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20 October 2014
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Gases, liquids and solids - lesson plan

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A can in a glass beaker

  1. To understand that gases are formed when liquids evaporate and that when a gas is cooled it condenses to form a liquid.
  2. To understand that gases move and flow more easily than liquids and in all directions.
  3. To understand that gases differ from solids and liquids in that they do not maintain their shape and volume but spread out to fill the space they are in.

National Curriculum

Sc3, 1e, 2b, 2d.


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Teaching activities


  1. Watch Learning Zone Class Clips - The behaviour of particles.
  2. Ask the children, as a class, to act as a solid, then a liquid, then a gas, reinforcing the movement and amount of energy the particles have.
  3. Display the word labels.
  4. Ask the children what happens when you heat a liquid. Demonstrate by boiling water in the kettle.
  5. Ask the children to explain what they see, using the displayed words. Where does the gas go?
  6. Boil the kettle again but this time near a cold window.
  7. Ask the children to feel the window (it is cold).
  8. Ask the children to watch the window to see what happens when the steam touches it and cools down (it condenses and becomes a liquid again).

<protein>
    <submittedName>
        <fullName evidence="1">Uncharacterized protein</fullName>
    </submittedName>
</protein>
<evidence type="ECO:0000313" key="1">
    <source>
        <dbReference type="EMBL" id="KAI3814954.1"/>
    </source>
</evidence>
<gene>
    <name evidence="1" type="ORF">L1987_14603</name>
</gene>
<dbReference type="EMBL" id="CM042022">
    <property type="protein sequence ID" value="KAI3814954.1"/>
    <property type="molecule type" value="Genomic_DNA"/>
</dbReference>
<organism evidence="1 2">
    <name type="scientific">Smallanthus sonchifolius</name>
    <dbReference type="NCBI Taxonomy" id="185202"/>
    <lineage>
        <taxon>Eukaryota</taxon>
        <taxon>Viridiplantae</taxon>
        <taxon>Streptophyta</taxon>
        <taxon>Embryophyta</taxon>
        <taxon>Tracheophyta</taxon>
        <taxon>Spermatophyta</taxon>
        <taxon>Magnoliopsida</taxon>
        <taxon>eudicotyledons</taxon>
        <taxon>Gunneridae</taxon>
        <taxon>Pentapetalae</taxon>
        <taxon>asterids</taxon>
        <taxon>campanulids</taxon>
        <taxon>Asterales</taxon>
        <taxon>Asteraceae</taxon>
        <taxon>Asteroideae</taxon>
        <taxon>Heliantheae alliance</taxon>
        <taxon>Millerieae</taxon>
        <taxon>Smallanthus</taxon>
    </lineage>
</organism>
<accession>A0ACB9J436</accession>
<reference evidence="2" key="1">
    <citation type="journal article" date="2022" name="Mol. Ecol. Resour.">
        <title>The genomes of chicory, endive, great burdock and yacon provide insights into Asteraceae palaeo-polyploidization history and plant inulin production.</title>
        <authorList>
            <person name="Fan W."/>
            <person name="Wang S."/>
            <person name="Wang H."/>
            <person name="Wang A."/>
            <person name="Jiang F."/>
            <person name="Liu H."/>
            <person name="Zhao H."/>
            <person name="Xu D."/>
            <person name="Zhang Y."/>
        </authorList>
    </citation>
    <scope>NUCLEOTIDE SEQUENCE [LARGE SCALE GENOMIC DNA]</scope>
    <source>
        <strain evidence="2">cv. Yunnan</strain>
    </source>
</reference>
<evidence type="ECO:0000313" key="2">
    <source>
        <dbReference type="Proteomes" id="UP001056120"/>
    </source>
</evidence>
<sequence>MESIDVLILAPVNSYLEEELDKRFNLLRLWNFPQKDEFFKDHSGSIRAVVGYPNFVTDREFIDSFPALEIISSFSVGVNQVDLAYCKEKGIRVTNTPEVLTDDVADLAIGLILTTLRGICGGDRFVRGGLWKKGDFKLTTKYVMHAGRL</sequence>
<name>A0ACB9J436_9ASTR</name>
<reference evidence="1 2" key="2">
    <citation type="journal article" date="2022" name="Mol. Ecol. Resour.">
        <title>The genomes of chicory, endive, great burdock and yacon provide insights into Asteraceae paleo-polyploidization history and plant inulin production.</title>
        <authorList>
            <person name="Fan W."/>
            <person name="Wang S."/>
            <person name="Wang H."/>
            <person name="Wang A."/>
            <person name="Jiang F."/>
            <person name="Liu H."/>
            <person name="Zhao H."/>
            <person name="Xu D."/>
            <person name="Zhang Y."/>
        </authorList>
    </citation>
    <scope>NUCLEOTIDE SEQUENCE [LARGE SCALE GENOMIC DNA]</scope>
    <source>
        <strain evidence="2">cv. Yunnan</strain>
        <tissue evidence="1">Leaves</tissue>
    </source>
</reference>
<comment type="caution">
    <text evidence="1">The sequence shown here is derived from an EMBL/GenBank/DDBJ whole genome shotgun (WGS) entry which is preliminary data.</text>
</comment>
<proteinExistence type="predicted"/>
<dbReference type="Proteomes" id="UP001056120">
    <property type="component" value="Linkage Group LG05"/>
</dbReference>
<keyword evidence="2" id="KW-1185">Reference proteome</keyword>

9. Watch the clip Learning Zone Class Clips - Particle Theory - liquid into gas.
  10. Ask the children to draw a picture representing the changes from a liquid to a gas (through heating) and from a gas to a liquid (condensing).


  1. Write these questions on the board: What shape does a gas have? How does it move?
  2. Explain to the children that as gases are often invisible, these questions are difficult to answer.
  3. Using the Bitesize gases, liquids and solids activity ask the children to sort the materials into solids, liquids or gases.
  4. Explain to children how to use the Heat and Cool controls. Arrange the children in pairs or groups, with a computer for each group. Ask them to work through the online activity, following the tasks that are written (and spoken) at the top of the screen.


  1. Give the groups key questions on the activity to answer in pairs: What happened when the liquid was heated? Where did the gas go? What happened when the lids were removed from the beakers? Where did the gas go then?
  2. Elicit the ideas that gases spread out when they move and do not keep their volume and that they take the shape of the whole container be it the room or the two beakers.
  3. Ask the children why, when the lid was on the beakers, did the liquid form in both beakers when it was cooled?
  4. Ask the children to draw particle pictures and label them with key facts about each state of matter.


Ask the children to complete the Bitesize gases, liquids and solids quiz.


Give the children a picture of a kettle of water boiling. Can they explain scientifically what happens to the water?

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